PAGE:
Paula's Place

Paula's Place

Tuesday, 21 March 2017

I think I'm Broken

No not broke, even though I may that as well, but broken!

Due to weekend rehearsals, performances and recordings I realised yesterday morning that I had in effect been working every day for the past nine days.   I was tired and my enthusiasm levels were low, I was encouraged that spring had sprung and that I had the work to do, indeed even this week I have slightly more than will actually fit into the time available.

Then yesterday half way through cutting a large area of grass, I can't bring myself to call it a lawn, the weather changed, it started to drizzle. Since I was half way through I decided to carry on rater than leave the job unfinished. Then it started to rain, but by then I had to finish.7

Result, less than tidy, but cut grass, and a sodden Paula!  Now I was tired, stiff and wet!

Getting home I got showered and changed before trying to dash off to another rehearsal. I say tried to dash, it was as much as I could to walk to the car. A muscle at the top of my leg seemed to have ceased up, I was like an old woman, if I had walking stick I would have used it. As the evening wore on it only got worse, by the time I was home it was really, really bad. I decided to go to bed with a couple of iboprofen and not bother getting up in the morning, taking the morning off.   Of course that was when I found out I had run out of iboprufen, so I used a heat pad I have and retired to bed.

Following my own advise I didn't get up till around midday, which did mean I had the chance to listen to an excellent  program on Radio 4 on gender diversity in Rock music; if you are at all interested in diversity, or rock music a fascinating listen!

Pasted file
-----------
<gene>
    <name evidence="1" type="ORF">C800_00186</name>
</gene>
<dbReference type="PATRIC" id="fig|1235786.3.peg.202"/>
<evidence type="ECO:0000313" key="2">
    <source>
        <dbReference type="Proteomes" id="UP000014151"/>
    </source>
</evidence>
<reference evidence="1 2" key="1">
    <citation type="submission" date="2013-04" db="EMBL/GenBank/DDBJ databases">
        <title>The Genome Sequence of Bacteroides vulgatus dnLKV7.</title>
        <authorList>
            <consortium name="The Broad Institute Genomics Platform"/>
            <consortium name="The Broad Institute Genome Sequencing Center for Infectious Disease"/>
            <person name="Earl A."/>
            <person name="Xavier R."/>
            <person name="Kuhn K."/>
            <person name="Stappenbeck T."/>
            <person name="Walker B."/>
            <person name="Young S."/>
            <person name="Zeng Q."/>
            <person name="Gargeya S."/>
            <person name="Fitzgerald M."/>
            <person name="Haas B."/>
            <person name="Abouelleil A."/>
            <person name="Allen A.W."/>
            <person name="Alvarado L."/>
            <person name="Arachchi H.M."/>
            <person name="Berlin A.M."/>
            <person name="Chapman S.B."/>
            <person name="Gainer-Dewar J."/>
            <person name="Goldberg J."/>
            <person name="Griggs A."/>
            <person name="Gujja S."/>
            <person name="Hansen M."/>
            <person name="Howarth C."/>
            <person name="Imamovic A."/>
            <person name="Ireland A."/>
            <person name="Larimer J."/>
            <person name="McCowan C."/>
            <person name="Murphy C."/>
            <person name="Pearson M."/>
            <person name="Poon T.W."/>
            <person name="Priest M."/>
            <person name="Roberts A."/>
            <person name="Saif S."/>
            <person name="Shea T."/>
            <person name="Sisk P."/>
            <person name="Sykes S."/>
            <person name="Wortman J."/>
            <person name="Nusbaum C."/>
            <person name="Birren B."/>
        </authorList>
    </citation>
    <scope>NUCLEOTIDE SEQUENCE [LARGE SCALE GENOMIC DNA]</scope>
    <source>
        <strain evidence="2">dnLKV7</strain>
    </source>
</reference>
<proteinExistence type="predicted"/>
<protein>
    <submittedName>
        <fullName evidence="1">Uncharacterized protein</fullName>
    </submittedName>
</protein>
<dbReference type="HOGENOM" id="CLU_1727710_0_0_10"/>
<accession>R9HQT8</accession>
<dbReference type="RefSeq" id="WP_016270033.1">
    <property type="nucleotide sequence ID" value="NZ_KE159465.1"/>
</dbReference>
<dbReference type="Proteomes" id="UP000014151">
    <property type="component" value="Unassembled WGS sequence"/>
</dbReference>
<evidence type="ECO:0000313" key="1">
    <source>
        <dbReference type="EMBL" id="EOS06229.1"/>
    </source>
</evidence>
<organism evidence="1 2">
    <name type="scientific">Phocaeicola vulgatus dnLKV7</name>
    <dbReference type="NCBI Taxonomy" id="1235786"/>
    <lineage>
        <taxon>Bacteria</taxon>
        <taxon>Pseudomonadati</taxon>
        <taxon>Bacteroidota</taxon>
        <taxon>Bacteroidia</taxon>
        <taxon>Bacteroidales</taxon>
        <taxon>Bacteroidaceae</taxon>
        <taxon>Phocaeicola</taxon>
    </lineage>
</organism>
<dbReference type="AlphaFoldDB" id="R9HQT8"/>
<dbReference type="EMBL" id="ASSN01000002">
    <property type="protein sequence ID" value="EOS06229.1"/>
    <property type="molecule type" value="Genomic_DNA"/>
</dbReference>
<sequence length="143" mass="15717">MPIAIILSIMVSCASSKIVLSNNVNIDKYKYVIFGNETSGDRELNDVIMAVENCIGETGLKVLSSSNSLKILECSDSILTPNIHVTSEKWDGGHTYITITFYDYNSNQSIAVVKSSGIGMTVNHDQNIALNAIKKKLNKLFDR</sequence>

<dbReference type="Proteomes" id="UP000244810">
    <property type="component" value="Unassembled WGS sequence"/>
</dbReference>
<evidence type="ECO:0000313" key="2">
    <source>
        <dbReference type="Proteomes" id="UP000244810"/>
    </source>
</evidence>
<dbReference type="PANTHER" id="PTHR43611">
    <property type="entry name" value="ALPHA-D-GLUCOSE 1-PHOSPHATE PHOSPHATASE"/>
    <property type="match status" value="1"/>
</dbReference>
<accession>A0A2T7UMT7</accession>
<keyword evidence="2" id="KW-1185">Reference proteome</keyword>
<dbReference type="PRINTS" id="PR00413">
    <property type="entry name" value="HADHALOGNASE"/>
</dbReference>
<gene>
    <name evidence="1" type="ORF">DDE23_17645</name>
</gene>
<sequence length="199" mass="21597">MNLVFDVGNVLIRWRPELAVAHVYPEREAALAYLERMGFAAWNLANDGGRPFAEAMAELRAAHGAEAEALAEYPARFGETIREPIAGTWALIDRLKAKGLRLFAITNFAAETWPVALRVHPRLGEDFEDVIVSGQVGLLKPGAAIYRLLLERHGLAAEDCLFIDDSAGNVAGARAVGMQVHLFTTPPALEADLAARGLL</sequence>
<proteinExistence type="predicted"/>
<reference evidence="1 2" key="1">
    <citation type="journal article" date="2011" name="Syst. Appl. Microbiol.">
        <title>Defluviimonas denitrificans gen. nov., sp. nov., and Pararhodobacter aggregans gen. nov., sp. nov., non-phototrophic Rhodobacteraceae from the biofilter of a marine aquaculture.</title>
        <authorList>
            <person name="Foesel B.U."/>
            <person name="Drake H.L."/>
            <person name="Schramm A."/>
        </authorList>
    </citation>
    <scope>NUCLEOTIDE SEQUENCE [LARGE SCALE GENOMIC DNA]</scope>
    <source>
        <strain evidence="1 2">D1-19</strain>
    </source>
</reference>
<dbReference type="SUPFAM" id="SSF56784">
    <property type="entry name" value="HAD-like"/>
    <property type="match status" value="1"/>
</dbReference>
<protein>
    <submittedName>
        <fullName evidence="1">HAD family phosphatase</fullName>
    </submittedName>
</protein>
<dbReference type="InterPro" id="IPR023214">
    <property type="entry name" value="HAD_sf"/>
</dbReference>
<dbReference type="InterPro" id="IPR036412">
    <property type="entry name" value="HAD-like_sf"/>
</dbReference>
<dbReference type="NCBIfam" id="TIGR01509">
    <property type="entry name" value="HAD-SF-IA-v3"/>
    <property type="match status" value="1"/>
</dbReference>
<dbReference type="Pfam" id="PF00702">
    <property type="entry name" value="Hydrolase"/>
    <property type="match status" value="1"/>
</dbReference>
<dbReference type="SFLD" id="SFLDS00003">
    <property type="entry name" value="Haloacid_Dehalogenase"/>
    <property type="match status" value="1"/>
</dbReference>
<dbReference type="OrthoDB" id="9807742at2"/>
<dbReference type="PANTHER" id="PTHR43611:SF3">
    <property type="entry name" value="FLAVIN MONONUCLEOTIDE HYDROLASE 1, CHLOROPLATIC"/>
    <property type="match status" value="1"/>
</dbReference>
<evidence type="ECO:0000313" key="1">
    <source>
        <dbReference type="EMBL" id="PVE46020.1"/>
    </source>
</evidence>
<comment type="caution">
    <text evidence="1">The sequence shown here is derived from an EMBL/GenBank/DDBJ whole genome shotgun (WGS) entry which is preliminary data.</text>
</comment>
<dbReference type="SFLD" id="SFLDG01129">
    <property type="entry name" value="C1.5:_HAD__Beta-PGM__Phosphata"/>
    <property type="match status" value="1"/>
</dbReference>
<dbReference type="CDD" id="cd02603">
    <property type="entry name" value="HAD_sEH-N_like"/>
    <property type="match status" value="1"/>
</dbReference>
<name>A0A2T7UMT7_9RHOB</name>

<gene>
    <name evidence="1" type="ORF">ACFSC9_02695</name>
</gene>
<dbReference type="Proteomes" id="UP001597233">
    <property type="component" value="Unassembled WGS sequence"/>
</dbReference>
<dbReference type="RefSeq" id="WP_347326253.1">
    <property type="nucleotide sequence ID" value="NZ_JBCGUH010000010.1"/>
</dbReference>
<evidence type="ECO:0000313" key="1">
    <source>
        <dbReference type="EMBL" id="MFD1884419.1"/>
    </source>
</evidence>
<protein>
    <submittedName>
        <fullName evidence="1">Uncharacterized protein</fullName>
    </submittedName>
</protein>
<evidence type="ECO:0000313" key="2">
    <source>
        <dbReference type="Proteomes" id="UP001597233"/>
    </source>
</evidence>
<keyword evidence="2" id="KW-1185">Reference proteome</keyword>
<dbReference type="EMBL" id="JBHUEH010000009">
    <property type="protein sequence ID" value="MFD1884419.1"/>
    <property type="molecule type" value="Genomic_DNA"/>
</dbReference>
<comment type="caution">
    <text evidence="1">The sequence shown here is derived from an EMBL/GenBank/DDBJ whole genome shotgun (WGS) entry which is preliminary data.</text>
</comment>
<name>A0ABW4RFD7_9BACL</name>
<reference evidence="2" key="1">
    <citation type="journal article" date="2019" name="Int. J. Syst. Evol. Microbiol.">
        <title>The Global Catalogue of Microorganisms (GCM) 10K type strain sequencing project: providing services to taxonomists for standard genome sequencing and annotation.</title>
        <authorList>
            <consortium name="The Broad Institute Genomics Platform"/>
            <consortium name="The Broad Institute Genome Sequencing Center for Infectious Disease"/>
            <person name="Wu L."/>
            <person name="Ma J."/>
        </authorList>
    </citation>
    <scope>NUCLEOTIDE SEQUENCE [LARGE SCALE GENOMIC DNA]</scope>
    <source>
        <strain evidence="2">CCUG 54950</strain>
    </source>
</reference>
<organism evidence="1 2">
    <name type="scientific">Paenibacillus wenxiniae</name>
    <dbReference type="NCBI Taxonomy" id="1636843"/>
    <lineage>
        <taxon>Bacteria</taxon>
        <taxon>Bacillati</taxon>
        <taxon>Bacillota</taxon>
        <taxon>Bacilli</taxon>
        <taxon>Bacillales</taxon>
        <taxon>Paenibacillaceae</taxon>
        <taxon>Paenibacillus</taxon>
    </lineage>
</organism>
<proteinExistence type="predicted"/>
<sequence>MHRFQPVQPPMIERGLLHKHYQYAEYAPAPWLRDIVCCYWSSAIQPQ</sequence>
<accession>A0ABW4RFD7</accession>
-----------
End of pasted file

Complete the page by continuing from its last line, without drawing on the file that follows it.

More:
For centuries musicians have defied gender boundaries to create some of the most evocative and provocative art and music.
Journalist and culture critic Laura Snapes joins the dots of a fascinating musical history that encompasses musical icons such as Ma Rainey, Little Richard, Lou Reed, the Pet Shop Boys, Grace Jones and Madonna, and looks at how today's musicians use music and performance to express who their own gender and sexuality.
In recent years the issue of gender and identity has been a hot topic in the musical landscape and beyond. From niche publications to tabloids and political debate, issues surrounding gender identity and how it influences both personal and social life have been widely publicised.
Amid the deeply complex personal world of gender identity and the often ruthlessly myopic world of the music industry, a new generation of artists are using music for fearless expressions of their gender and sexuality that break beyond the archetypes set by their forebears.
Rock Transition speaks with artists such as garage maverick Ezra Furman, Canadian pop stars Tegan and Sara, musician and author CN Lester, and musician and activist Ryan Cassata to understand why music offers an exciting platform to express and explore gender identity and sexuality - and asks how these artists can resist being marginalised and commodified by an industry keen to capitalise on a hot topic.

www.bbc.co.uk/programmes/b08jb6s8
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